An Eye For Talent

Content warning: This story contains depictions of kidnapping, dehumanization, medical horror, and implied violence.

Charlotte had an eye for talent. She’d picked Adrian Seis out of his dead-end clone cohort, honed his natural aptitude to a knife’s edge. Charlotte, after all, was a hunter, and recruitment was only hunting by another name.

Now, as the ambulance hopper hovered over Rio, she watched Adrian watch the crowd. She felt the fuzz at the back of her brainstem, the psychic knack that told her he was stretching his vision out, out, mapping the mental topography of the streets below. All she could see when she looked down was a pulsing blur, utterly filling the space between blocks, pushing back blockades and circling the government buildings. Looks like a slime mold, to me.

Adrian, though, could pick out details. A useful skill when scanning some two million rioters and not a small number of BrazMil soldiers, chaperoning. Those soldiers were staring daggers, assault rifles, EMP grenades, and exosuit-mounted cannons at the police and gov-funded mercs.

Military support had emboldened the crowd. Made them confident. Confident people are easy targets, she’d told Adrian. Lesson number whatever. They make mistakes and don’t even notice. And so people were flooding the streets, waving finger painted signs, singing little chants about courageously being themselves. And clones, of course. People and clones, confidently announcing themselves.

“Mm,” said Adrian, banking the hopper before he’d even opened his eyes. “Think it’s a Peggy. Elements of panic. Not moving much.”

The Peggys—one of a few dozen agriculturally-minded clonelines. Prone to fancies of freedom. Abruptly retired.

The ambulance gently lowered by an alley, the crowd clearing a space. Charlotte smirked at her own ingenuity for the sixth time that day. Warfare and riots: let the medics through, that’s the rule. Today was yet another valuable lesson for Adrian. Mimicry was one of the most powerful tools in a predator’s belt.

Checking the cam, Charlotte saw two women, one lying on her back, the other crouched over her. Which one… there. The barcode.

“Stay here ready to lift. This’ll be the last for this trip.”

Adrian nodded, brows furrowing. 

The collective rage of the riot was already detectable, even to her subtle psychic senses, but when she opened the back of the ambulance, the wall of noise made by millions of aligned voices nearly swept her back inside. She appreciated all the more the bubble of relative peace the hopper’s borrowed iconography bought her.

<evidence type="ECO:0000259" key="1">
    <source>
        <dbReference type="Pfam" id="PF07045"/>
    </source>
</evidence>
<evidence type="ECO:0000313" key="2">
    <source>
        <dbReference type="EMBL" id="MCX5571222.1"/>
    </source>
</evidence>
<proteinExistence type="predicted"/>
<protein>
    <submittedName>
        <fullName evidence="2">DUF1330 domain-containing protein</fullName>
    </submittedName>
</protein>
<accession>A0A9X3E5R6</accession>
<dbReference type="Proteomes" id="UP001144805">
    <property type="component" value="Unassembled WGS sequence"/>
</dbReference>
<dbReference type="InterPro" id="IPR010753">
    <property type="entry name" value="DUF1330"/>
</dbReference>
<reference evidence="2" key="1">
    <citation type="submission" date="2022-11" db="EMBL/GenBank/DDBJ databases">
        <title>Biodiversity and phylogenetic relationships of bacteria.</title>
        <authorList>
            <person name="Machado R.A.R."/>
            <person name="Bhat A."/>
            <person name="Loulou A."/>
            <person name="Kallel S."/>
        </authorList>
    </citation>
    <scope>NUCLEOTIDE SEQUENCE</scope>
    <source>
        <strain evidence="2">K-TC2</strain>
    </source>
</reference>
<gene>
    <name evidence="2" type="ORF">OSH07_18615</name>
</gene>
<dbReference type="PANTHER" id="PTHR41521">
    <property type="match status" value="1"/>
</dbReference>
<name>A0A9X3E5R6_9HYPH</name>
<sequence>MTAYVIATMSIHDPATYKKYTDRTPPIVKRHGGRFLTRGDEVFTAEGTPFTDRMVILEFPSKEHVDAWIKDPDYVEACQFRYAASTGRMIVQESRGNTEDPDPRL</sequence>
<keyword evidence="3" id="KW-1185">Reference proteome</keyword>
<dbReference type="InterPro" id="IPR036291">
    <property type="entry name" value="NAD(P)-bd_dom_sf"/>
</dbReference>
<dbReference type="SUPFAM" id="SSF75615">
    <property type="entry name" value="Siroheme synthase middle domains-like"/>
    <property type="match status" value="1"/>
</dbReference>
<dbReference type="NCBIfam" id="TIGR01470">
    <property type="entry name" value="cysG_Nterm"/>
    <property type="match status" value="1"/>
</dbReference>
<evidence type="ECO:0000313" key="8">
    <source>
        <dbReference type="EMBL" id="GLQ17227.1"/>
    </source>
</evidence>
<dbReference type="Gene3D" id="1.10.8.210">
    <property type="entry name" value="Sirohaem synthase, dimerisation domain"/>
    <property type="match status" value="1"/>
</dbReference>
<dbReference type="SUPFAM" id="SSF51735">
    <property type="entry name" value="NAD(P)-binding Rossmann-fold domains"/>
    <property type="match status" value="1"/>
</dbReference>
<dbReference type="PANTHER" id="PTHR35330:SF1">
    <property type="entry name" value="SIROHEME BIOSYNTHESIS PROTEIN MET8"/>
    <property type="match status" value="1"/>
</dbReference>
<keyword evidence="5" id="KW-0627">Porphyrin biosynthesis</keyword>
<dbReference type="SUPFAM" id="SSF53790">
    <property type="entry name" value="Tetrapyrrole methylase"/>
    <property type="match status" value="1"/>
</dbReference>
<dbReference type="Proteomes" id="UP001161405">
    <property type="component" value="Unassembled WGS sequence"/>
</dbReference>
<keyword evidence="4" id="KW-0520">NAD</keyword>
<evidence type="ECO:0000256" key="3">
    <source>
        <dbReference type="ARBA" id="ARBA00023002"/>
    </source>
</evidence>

She pulled a float pallet behind her. “What’s the situation?”

The crouching woman looked at her with relief. “She was shoved, or something. She hit her head but there’s no blood. She’s not making any sense, though.”

Charlotte pulled the float pallet alongside the pair. The Peggy was still speaking—“I think her arm’s messed up, too, shoulder might have been pulled out of her—”—when Charlotte pressed the hypospray to her neck.

“Hey! I’m not the…” The clone’s eyes widened. The easier to see your pupils dilate, my dear. “Oh, God, God! Don’t do this! Don’t take me back there!”

“Not to worry. There’s no there to go back to. Whole facility’s a crater, last I heard.”

The clone was getting quiet, fighting unconsciousness. Beside her, the friend was mumbling incoherently, insistently, “jnt… hnt… juh-key…!”

The clone pleaded. “Thish… it’sh a war crime. You can’t…”

The crowd’s emotional miasma was setting off some kind of mental alarm. Still a lot of anger, yeah, but the direction was shifting. People pushed closer. Chants became shouts. Charlotte tuned them out best she could as she angled the float pallet to scoop up her catch.

She leaned in close, let her smirk color her voice. “Oh? You’re at war, are you? Funny. I’m at work.”

But then panic was pushing through her. The crowd’s? Her own? Can’t be a bomb, I’d have heard it. Another assassination?

And then she was yanked back by the shoulder. She wheeled to confront whoever’d grabbed her, slipping back into her role. “I’m a medic! I’m trying to help!”

But the crowd had closed in. All that anger was now focused Charlotte-ward. Hands were grasping. They know. How the hell do they know? A placard was raised like an executioner’s ax. 

Charlotte spun and launched herself at the ambulance. Fingers grasped weakly at her cuffs; it was enough to make her stumble, fall. She turned to see who’d done her in: it was the mumbling friend, with a busted arm. And a perfectly good arm, too, apparently. Should have knocked them both out. The mumbles finally coalesced: “Jinteki. Hunter.”

They had her.

“Portia!” she yelled. Portia labiata—jumping spider. Get the hell out of here, Adrian.

And so he did. As the vehicle pirouetted, moshing the mob, Charlotte saw it: a drippy circle sprouting eight bent legs, spray painted in black on the side of her ambulance, over the caduceus.

And it was more than just some crude spider, she knew. It was an icon. Danger. Stay away. Or maybe kill it fast

They must have been constrained, whoever’d tagged her ambulance. Someone figured out what was going on and had the tools ready at hand. They’d had seconds to act, and created this perfect thing without being spotted. Amazing what an artist can do with no time at all and a can of spray paint.

Art under pressure. Ha.

Adrian was away. Charlotte was dragged, dragged. Eventually she was somewhere new, dark. So this is what it feels like. But mostly she kept her mind on the spider, and the artist behind it. 

You’ve got a gift, kid

Artist credit: Olie Boldador


  • Patrick Sklar

    Patrick Sklar is a writer and editor living in Montréal, Canada. By night, he is part of Null Signal Games' narrative team; by day, he is a mild-mannered narrative designer at Eidos-Montréal. He has previously been an egg-flipper, telephone sanitizer, bookseller, and all-around freelancer.